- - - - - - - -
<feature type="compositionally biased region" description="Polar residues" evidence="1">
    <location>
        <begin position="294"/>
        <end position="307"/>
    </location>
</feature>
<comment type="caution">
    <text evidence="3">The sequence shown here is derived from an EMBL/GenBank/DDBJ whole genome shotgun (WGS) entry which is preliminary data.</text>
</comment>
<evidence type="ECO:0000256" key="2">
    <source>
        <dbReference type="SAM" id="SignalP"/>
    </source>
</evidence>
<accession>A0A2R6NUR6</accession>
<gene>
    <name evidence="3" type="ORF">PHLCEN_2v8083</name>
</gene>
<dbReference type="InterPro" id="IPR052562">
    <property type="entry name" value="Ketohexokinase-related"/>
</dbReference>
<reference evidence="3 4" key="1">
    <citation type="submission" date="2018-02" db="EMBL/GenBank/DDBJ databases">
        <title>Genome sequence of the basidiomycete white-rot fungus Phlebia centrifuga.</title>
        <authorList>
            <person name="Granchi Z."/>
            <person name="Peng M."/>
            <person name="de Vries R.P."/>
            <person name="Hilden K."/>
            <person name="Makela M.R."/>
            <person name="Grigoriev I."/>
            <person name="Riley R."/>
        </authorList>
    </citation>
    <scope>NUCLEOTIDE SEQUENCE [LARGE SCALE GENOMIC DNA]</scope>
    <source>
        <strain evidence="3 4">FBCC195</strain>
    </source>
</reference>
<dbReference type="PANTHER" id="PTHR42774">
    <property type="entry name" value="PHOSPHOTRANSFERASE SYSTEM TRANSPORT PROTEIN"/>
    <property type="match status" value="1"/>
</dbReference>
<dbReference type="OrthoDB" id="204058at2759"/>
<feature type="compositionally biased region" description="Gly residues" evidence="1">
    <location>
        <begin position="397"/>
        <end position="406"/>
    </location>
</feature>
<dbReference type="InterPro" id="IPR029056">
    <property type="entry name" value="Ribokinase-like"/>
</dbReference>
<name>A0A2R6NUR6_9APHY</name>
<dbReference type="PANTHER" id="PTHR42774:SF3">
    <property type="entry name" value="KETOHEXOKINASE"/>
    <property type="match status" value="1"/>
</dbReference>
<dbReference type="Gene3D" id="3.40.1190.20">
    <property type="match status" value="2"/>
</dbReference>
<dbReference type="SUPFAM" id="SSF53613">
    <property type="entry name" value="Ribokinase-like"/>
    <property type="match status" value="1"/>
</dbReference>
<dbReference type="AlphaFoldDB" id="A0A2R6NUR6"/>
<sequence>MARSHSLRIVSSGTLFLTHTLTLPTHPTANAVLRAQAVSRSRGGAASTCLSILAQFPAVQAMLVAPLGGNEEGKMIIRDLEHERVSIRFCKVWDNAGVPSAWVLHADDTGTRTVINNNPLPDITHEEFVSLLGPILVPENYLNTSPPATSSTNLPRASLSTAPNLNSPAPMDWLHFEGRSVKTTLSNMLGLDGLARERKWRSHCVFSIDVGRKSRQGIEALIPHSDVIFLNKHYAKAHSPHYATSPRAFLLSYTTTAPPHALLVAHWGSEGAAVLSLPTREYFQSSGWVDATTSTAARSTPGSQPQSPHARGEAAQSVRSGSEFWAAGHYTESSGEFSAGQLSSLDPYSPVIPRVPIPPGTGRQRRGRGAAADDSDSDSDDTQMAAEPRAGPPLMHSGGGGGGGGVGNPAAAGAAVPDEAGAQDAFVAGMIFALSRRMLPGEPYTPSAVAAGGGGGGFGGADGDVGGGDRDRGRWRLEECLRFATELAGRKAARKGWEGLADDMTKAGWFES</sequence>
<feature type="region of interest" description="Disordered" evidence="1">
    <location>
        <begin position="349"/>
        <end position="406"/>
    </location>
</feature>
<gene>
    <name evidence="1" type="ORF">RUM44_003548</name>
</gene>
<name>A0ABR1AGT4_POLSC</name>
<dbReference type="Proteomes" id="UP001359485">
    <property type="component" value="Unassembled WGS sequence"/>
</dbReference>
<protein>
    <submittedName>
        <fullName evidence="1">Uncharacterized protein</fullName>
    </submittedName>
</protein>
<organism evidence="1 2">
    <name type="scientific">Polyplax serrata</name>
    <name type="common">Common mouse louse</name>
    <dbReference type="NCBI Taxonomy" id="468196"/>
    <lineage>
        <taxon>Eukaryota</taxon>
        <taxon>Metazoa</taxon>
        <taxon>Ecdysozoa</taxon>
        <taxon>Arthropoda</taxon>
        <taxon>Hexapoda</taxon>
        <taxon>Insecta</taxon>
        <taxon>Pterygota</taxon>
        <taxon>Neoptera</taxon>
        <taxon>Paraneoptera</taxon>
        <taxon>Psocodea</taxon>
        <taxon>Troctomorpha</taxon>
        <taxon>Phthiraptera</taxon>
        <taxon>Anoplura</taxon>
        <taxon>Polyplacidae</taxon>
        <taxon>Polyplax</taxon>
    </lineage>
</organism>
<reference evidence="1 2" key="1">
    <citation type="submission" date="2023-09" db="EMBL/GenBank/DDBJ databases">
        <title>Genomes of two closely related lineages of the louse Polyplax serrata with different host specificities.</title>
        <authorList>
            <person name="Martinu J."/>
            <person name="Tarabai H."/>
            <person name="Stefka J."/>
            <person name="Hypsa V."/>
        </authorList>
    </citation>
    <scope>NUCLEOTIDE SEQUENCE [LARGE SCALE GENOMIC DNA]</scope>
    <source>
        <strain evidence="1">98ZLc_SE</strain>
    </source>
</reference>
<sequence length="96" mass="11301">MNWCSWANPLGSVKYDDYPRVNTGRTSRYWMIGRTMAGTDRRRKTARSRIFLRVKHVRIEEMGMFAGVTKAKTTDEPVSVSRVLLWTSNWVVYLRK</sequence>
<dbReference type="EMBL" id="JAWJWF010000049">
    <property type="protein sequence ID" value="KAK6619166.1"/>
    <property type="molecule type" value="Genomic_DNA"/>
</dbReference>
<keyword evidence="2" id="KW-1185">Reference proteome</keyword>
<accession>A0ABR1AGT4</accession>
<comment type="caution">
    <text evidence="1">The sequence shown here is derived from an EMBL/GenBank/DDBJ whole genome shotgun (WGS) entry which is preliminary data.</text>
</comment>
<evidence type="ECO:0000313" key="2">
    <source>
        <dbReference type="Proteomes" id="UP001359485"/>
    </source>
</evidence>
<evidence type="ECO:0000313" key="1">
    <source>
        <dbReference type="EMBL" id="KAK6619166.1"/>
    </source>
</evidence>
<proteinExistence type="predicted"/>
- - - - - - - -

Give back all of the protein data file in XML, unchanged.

<feature type="compositionally biased region" description="Polar residues" evidence="1">
    <location>
        <begin position="294"/>
        <end position="307"/>
    </location>
</feature>
<comment type="caution">
    <text evidence="3">The sequence shown here is derived from an EMBL/GenBank/DDBJ whole genome shotgun (WGS) entry which is preliminary data.</text>
</comment>
<evidence type="ECO:0000256" key="2">
    <source>
        <dbReference type="SAM" id="SignalP"/>
    </source>
</evidence>
<accession>A0A2R6NUR6</accession>
<gene>
    <name evidence="3" type="ORF">PHLCEN_2v8083</name>
</gene>
<dbReference type="InterPro" id="IPR052562">
    <property type="entry name" value="Ketohexokinase-related"/>
</dbReference>
<reference evidence="3 4" key="1">
    <citation type="submission" date="2018-02" db="EMBL/GenBank/DDBJ databases">
        <title>Genome sequence of the basidiomycete white-rot fungus Phlebia centrifuga.</title>
        <authorList>
            <person name="Granchi Z."/>
            <person name="Peng M."/>
            <person name="de Vries R.P."/>
            <person name="Hilden K."/>
            <person name="Makela M.R."/>
            <person name="Grigoriev I."/>
            <person name="Riley R."/>
        </authorList>
    </citation>
    <scope>NUCLEOTIDE SEQUENCE [LARGE SCALE GENOMIC DNA]</scope>
    <source>
        <strain evidence="3 4">FBCC195</strain>
    </source>
</reference>
<dbReference type="PANTHER" id="PTHR42774">
    <property type="entry name" value="PHOSPHOTRANSFERASE SYSTEM TRANSPORT PROTEIN"/>
    <property type="match status" value="1"/>
</dbReference>
<dbReference type="OrthoDB" id="204058at2759"/>
<feature type="compositionally biased region" description="Gly residues" evidence="1">
    <location>
        <begin position="397"/>
        <end position="406"/>
    </location>
</feature>
<dbReference type="InterPro" id="IPR029056">
    <property type="entry name" value="Ribokinase-like"/>
</dbReference>
<name>A0A2R6NUR6_9APHY</name>
<dbReference type="PANTHER" id="PTHR42774:SF3">
    <property type="entry name" value="KETOHEXOKINASE"/>
    <property type="match status" value="1"/>
</dbReference>
<dbReference type="Gene3D" id="3.40.1190.20">
    <property type="match status" value="2"/>
</dbReference>
<dbReference type="SUPFAM" id="SSF53613">
    <property type="entry name" value="Ribokinase-like"/>
    <property type="match status" value="1"/>
</dbReference>
<dbReference type="AlphaFoldDB" id="A0A2R6NUR6"/>
<sequence>MARSHSLRIVSSGTLFLTHTLTLPTHPTANAVLRAQAVSRSRGGAASTCLSILAQFPAVQAMLVAPLGGNEEGKMIIRDLEHERVSIRFCKVWDNAGVPSAWVLHADDTGTRTVINNNPLPDITHEEFVSLLGPILVPENYLNTSPPATSSTNLPRASLSTAPNLNSPAPMDWLHFEGRSVKTTLSNMLGLDGLARERKWRSHCVFSIDVGRKSRQGIEALIPHSDVIFLNKHYAKAHSPHYATSPRAFLLSYTTTAPPHALLVAHWGSEGAAVLSLPTREYFQSSGWVDATTSTAARSTPGSQPQSPHARGEAAQSVRSGSEFWAAGHYTESSGEFSAGQLSSLDPYSPVIPRVPIPPGTGRQRRGRGAAADDSDSDSDDTQMAAEPRAGPPLMHSGGGGGGGGVGNPAAAGAAVPDEAGAQDAFVAGMIFALSRRMLPGEPYTPSAVAAGGGGGGFGGADGDVGGGDRDRGRWRLEECLRFATELAGRKAARKGWEGLADDMTKAGWFES</sequence>
<feature type="region of interest" description="Disordered" evidence="1">
    <location>
        <begin position="349"/>
        <end position="406"/>
    </location>
</feature>
<gene>
    <name evidence="1" type="ORF">RUM44_003548</name>
</gene>
<name>A0ABR1AGT4_POLSC</name>
<dbReference type="Proteomes" id="UP001359485">
    <property type="component" value="Unassembled WGS sequence"/>
</dbReference>
<protein>
    <submittedName>
        <fullName evidence="1">Uncharacterized protein</fullName>
    </submittedName>
</protein>
<organism evidence="1 2">
    <name type="scientific">Polyplax serrata</name>
    <name type="common">Common mouse louse</name>
    <dbReference type="NCBI Taxonomy" id="468196"/>
    <lineage>
        <taxon>Eukaryota</taxon>
        <taxon>Metazoa</taxon>
        <taxon>Ecdysozoa</taxon>
        <taxon>Arthropoda</taxon>
        <taxon>Hexapoda</taxon>
        <taxon>Insecta</taxon>
        <taxon>Pterygota</taxon>
        <taxon>Neoptera</taxon>
        <taxon>Paraneoptera</taxon>
        <taxon>Psocodea</taxon>
        <taxon>Troctomorpha</taxon>
        <taxon>Phthiraptera</taxon>
        <taxon>Anoplura</taxon>
        <taxon>Polyplacidae</taxon>
        <taxon>Polyplax</taxon>
    </lineage>
</organism>
<reference evidence="1 2" key="1">
    <citation type="submission" date="2023-09" db="EMBL/GenBank/DDBJ databases">
        <title>Genomes of two closely related lineages of the louse Polyplax serrata with different host specificities.</title>
        <authorList>
            <person name="Martinu J."/>
            <person name="Tarabai H."/>
            <person name="Stefka J."/>
            <person name="Hypsa V."/>
        </authorList>
    </citation>
    <scope>NUCLEOTIDE SEQUENCE [LARGE SCALE GENOMIC DNA]</scope>
    <source>
        <strain evidence="1">98ZLc_SE</strain>
    </source>
</reference>
<sequence length="96" mass="11301">MNWCSWANPLGSVKYDDYPRVNTGRTSRYWMIGRTMAGTDRRRKTARSRIFLRVKHVRIEEMGMFAGVTKAKTTDEPVSVSRVLLWTSNWVVYLRK</sequence>
<dbReference type="EMBL" id="JAWJWF010000049">
    <property type="protein sequence ID" value="KAK6619166.1"/>
    <property type="molecule type" value="Genomic_DNA"/>
</dbReference>
<keyword evidence="2" id="KW-1185">Reference proteome</keyword>
<accession>A0ABR1AGT4</accession>
<comment type="caution">
    <text evidence="1">The sequence shown here is derived from an EMBL/GenBank/DDBJ whole genome shotgun (WGS) entry which is preliminary data.</text>
</comment>
<evidence type="ECO:0000313" key="2">
    <source>
        <dbReference type="Proteomes" id="UP001359485"/>
    </source>
</evidence>
<evidence type="ECO:0000313" key="1">
    <source>
        <dbReference type="EMBL" id="KAK6619166.1"/>
    </source>
</evidence>
<proteinExistence type="predicted"/>